I felt really drawn to this imagery because it focused on process, on improvement without perfection, and on the wedding as a day on which to renew oneself and one’s life intentions.

Upon discovering this association between one’s wedding and Yom Kippur, I said to my partner: I’ll wear white if you wear white. Let’s both wear white. Let’s have ourselves our own Yom Kippur. And he said yes!

(Note: our wedding takes place on Rosh Chodesh, the first day of the Jewish month, on which fasting is prohibited, so we will not be taking on that element of repentance.)

When I put on a white dress this Sunday morning, I will make no claim to virginity, or purity, or perfection. Rather, it is a move in which I will be reckoning with my own imperfections, failures, and weaknesses. It will be a statement in which I declare my intention to enter the wedding with a sense of repentance and renewal. I have erred in the past—in this relationship, in other relationships, and in other areas of life—both intentionally and unintentionally. On Sunday, I will seek forgiveness, and I will seek a new start. When I approach my beloved under the chuppah (wedding canopy) and see him, too, wearing white, I will know that he also seeks forgiveness, and that he also loves himself and me as imperfect beings. We will both make mistakes in the future—within our marriage, with our management of our household, with our other relationships. And the commitment we make to each other in the wedding ceremony includes standing by each other through those future mistakes.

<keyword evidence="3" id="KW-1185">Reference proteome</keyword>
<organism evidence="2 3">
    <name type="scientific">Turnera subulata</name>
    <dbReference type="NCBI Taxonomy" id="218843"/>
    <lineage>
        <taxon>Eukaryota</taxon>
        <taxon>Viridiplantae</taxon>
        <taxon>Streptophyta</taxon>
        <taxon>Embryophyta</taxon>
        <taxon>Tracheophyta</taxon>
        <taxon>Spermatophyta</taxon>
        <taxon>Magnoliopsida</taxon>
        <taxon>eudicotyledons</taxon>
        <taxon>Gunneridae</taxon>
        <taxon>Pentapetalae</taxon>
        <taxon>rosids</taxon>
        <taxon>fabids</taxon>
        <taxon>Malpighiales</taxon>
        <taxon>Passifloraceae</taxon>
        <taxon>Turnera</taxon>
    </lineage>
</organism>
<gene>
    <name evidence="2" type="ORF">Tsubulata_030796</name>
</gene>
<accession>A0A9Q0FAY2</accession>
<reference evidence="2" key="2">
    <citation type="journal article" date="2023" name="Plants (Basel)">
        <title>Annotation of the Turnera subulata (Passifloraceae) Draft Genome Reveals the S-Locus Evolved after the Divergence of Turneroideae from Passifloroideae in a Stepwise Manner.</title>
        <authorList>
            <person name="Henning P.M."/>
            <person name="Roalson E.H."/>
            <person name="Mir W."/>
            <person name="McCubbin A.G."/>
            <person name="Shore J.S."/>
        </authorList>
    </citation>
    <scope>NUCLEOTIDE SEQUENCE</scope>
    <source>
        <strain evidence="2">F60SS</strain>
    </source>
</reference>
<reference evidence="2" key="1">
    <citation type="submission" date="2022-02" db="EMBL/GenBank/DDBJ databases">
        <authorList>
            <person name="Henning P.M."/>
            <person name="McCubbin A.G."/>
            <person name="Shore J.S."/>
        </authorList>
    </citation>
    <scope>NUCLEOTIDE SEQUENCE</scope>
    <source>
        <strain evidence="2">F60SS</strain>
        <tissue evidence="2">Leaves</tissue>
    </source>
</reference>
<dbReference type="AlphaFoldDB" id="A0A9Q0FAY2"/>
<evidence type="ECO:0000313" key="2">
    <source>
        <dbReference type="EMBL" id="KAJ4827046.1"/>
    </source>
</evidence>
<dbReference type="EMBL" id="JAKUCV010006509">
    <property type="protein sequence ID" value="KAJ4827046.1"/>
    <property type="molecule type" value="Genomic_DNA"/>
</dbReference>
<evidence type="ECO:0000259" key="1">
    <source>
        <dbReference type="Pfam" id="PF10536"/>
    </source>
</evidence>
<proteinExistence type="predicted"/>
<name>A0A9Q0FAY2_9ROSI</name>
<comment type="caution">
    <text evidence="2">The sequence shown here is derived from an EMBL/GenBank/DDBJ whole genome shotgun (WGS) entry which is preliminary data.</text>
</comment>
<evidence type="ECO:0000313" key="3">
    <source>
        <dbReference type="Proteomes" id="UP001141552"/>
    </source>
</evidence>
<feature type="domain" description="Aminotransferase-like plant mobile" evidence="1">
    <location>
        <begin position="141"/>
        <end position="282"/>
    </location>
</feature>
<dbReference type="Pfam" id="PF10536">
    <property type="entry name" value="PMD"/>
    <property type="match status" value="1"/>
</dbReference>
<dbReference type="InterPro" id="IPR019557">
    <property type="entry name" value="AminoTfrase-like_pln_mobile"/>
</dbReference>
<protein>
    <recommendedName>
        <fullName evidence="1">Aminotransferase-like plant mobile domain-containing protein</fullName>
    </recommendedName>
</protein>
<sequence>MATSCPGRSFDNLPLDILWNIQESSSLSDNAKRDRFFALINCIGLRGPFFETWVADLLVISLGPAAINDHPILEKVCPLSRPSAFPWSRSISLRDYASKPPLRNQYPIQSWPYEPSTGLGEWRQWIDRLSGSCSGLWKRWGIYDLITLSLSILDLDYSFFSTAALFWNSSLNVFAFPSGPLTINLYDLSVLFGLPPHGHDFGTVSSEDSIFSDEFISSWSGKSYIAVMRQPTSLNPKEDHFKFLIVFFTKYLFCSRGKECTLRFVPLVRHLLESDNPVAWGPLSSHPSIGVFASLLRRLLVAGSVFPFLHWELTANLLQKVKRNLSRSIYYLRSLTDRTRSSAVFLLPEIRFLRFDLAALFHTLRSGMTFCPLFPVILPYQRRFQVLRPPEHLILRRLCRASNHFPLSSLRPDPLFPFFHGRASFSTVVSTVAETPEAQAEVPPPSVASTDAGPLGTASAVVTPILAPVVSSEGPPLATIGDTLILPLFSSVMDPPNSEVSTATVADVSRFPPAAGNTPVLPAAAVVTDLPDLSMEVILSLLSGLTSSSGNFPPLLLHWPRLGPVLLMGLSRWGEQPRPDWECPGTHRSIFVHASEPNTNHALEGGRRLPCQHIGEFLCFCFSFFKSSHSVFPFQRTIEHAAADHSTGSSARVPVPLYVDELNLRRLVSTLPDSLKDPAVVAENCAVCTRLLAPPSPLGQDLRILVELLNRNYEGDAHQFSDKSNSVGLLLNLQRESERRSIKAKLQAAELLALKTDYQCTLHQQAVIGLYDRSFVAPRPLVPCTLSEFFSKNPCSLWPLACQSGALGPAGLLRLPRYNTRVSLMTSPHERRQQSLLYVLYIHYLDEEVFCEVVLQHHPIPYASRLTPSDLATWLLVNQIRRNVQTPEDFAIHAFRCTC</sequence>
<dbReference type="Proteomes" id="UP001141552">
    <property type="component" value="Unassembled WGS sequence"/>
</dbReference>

The white we wear symbolizes the freshness of our relationship, the pursuit of personal improvement, and our celebration of our own and the other’s human fragility. For the wedding ceremony itself, we will emphasize this symbolism through putting on the ceremonial white robes. Throughout the rest of the day, our white outfits will communicate that we take this day to pause for renewal and celebration amidst a long and complex process of partnership.